had presented at assembly the history and significance of the Transit of Venus to Australians as well as prepared a song and dance to celebrate the transit that would not be on view again until 2117. Year 9A1 had two lessons with Mathematician-in-Residence, Dr Dawes who explained how scientists after the 1769 expedition calculated the distance from the Earth to the Sun from data that had been collected from the transit of Venus. All the TV screens in the Macindoe Research Centre were showing the transit live from around the world.

Students viewed the transit through eclipse glasses and every group of girls squealed with delight as first they saw the Sun and how small it was and then called out that they could see Venus. Telescopes that were on loan from the Betcher and Cooper families, were used for projecting the Sun onto a screen where the girls could also see Sunspots. Mr Coorey brought a telescope that had much stronger magnification that enabled the girls to see Venus closer and more clearly.

“...every time the Sun broached the clouds, there was collective joy and amazement... an air of excitement prevailed... the girls looked the part with special glasses, just like a 50's Sci-Fi movie as one observer put it – it was a real buzz!”

“I learnt about the importance of the Transit of Venus (ToV) to the Australians. If it was not for ToV, then Australia wouldn't be one of the colonies of Britain and we might not be speaking English. ToV changed the destiny of this land. Besides the history part, I am really amazed by how smart the scientists were at that time. Without any modern technology, they could already calculate the distance from the Sun to Earth by watching ToV. This has made me really interested in the method they used and to try it once in my lifetime.”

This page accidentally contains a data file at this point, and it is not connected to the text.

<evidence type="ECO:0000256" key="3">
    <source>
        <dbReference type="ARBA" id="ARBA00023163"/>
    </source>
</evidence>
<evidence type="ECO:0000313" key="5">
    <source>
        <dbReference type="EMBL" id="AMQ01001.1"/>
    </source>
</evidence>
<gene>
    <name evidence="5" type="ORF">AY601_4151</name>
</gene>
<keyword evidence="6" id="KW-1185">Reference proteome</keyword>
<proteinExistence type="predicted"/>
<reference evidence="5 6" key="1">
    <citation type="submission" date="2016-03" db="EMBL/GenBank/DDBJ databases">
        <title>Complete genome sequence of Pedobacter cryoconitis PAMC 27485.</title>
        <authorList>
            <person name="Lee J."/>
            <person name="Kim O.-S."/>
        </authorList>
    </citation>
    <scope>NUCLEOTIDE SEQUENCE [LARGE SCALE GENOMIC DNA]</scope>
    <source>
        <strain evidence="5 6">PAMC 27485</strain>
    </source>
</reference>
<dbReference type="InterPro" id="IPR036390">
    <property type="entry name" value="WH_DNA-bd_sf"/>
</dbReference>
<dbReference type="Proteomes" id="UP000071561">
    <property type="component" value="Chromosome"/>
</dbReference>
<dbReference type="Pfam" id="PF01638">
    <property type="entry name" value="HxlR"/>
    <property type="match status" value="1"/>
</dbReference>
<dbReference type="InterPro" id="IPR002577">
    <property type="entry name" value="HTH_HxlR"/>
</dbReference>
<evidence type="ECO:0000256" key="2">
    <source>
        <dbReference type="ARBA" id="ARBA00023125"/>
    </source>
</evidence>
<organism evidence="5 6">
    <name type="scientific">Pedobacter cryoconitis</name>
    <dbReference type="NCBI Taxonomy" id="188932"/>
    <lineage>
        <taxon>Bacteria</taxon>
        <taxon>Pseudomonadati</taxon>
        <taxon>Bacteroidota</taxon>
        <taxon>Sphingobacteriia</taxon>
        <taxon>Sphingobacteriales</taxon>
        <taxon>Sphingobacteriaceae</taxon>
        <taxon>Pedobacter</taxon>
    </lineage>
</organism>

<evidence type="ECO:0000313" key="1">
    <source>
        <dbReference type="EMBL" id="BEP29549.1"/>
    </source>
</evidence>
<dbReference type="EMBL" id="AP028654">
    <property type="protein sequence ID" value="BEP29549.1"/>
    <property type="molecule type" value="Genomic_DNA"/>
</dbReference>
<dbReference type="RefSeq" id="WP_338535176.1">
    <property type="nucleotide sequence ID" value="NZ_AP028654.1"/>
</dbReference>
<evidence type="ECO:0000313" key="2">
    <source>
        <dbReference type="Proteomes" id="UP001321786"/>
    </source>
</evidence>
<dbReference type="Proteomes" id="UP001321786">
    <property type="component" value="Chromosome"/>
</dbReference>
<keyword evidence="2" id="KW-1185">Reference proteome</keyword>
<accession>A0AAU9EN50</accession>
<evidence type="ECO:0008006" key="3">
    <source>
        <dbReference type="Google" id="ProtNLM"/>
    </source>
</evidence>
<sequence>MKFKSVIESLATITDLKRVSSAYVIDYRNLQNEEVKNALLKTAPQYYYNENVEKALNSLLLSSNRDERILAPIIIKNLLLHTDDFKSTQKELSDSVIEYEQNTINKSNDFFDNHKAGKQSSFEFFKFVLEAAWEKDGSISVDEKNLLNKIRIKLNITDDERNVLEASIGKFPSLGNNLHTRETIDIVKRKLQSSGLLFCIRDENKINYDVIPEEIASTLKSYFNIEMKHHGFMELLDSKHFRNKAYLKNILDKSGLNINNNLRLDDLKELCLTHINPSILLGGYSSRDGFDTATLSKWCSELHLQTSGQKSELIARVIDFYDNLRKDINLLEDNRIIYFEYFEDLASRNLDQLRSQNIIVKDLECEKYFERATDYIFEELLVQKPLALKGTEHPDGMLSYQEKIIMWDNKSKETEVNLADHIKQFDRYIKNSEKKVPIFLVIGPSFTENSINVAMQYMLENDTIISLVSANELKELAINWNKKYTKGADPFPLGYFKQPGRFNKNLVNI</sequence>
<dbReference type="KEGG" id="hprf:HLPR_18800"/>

Wednesday 6 June was a cloudy and overcast day at PLC Sydney yet there was a feeling of excitement in the air. Year 7 had prepared posters that were hung up around the school on the dangers of viewing the sun with the naked eye and through a telescope that did not have solar filters on it. Year 10 had prepared a Transit of Venus themed breakfast, morning tea and lunch to raise money for the East Timor project. Year 9A1

I remember the cool gothic movie like effect of the sun through a solar filter. Theodora Lee, Year 11

Mr Broadhead, Head Teacher Curriculum

“I remember waiting for the clouds to clear so I could see Venus using the eclipse glasses. Even though it was only a tiny dot it was still exciting to see a planet like that with my own eyes. I also remember watching the live stream of the transit and seeing Venus up close." Martina Kempys, Year 11

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PLC Sydney | Connect

Yibing Chen, Year 11 (international student)


a guide to:

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ommod quatem verum fugit aut ab is is voluptae ex et volendio te si volorum illa imus eatecti.

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is sue 8 | Summer 2013

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PLC Connect Summer 2013